What’s wrong with this picture?

Here’s New York City mayor Michael Bloomberg, earlier this week in his much-praised (by liberals, at least) endorsement of Barack Obama for president:

“Our climate is changing,” [Bloomberg] wrote. “And while the increase in extreme weather we have experienced in New York City and around the world may or may not be the result of it, the risk that it may be — given the devastation it is wreaking — should be enough to compel all elected leaders to take immediate action.”

Sounds great, doesn’t it? Especially the part about how we must “compel all elected leaders to take immediate action.”

But as Joe Nocera points out in an excellent column in today’s Times, here’s the reality:

What New York is not so good at is preventing big storms from exacting an enormous toll on infrastructure, buildings and businesses. In the case of Sandy, the damage to New York City is estimated to be as much as $17 billion. Cities like London, Amsterdam — and, yes, Providence — have built systems to minimize the damage even Category 3 storms can cause. But not New York.

And it’s not like Mayor Bloomberg was unaware of the danger that an unprotected New York City faced:

In 2008, for instance, Bloomberg convened a panel of experts to examine the ways climate change could affect the city. The panel’s report, issued in 2010, documented the undeniable fact that the rivers and bays around New York were rising, and that changes in the atmosphere were likely to make storms both more frequent and more dangerous.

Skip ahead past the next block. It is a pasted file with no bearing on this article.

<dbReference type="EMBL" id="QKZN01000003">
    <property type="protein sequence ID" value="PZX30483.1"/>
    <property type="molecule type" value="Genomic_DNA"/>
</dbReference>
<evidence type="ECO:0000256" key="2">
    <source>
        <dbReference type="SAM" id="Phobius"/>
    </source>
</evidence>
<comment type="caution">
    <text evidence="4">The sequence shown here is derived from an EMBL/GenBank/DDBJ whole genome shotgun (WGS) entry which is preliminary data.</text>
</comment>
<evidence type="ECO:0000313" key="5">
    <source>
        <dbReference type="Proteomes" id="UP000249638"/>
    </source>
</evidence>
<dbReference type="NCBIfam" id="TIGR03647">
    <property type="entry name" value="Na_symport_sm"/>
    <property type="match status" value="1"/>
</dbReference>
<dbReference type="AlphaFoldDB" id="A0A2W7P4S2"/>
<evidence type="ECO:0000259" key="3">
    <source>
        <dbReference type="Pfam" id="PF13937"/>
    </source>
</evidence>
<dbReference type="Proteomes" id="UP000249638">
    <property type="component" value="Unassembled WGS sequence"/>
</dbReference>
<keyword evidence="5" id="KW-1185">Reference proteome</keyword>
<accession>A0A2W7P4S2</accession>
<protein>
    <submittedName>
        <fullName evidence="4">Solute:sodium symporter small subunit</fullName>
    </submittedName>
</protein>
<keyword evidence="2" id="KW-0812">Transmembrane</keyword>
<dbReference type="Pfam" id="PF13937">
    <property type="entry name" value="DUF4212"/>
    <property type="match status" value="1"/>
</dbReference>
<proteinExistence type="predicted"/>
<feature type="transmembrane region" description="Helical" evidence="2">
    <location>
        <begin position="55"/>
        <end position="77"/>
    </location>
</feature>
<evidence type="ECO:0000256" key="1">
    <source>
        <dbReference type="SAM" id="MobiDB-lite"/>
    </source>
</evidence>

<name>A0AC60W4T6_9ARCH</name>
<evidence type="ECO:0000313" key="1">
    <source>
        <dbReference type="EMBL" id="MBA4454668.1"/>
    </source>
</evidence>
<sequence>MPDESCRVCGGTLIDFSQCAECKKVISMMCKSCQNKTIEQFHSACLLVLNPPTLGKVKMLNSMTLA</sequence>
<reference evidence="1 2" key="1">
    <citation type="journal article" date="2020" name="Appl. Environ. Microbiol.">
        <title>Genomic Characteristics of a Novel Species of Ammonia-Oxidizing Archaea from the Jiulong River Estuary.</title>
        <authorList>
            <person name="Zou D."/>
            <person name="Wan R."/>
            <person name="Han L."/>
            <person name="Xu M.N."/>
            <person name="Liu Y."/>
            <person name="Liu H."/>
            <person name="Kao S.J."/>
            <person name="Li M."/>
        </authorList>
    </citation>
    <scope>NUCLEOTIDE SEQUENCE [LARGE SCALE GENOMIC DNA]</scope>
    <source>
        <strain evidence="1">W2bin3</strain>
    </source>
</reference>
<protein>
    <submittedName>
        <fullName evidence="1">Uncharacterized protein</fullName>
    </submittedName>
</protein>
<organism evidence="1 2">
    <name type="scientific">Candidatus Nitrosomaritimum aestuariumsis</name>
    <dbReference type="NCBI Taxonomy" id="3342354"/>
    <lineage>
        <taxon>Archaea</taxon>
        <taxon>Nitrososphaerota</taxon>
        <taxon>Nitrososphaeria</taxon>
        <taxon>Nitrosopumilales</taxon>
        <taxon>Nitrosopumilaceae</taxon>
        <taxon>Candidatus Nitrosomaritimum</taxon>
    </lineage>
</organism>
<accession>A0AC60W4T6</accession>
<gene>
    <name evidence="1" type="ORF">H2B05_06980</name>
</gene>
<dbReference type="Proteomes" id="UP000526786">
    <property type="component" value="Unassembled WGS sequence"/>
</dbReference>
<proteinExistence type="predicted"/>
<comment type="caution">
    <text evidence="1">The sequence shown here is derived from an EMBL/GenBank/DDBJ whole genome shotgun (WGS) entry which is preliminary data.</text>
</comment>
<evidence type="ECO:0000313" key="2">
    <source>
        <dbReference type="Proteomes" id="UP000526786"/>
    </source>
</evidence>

Yet Malcolm Bowman, who leads the Storm Surge Research Group at Stony Brook University, told me that when he joined the panel, he was pointedly told that barriers were not going to get much emphasis. Another former member of the panel, Klaus Jacob, a scientist at the Earth Institute at Columbia University, told The New York Times, in a prescient article published just six weeks before Sandy hit, that the city’s unwillingness to be more aggressive was akin to “Russian roulette.” Jacob believes that the city needs to build unbreachable gates to subways, tunnels and infrastructure to prevent water from rushing in. Despite the expense, he says that such a system would save billions by preventing storm damage.

This, in a nutshell, is one of the most glaring failures of neoliberal political leaders like Michael Bloomberg. They are so obsessed with protecting the rich from high taxes that fail in their most basic duty, which is to whatever it takes to protect the lives and property of the citizens who elected them. Mayor Bloomberg may be talking a good game, but clearly his low-tax. anti-spending ideology makes him incapable of meeting even the most minimal standards of decency and competence we require from our public servants. His leadership is a prime example of how catastrophically America is failing itself, and why our leaders desperately need to stop asking, how can I best cater to the narrow, short-sighted economic interests of my plutocrat cronies and supporters, and to start asking, how can I best protect the broad public interest of all the people I serve?

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Kathleen Geier is a writer and public policy researcher who lives in Chicago. She blogs at Inequality Matters. Find her on Twitter: @Kathy_Gee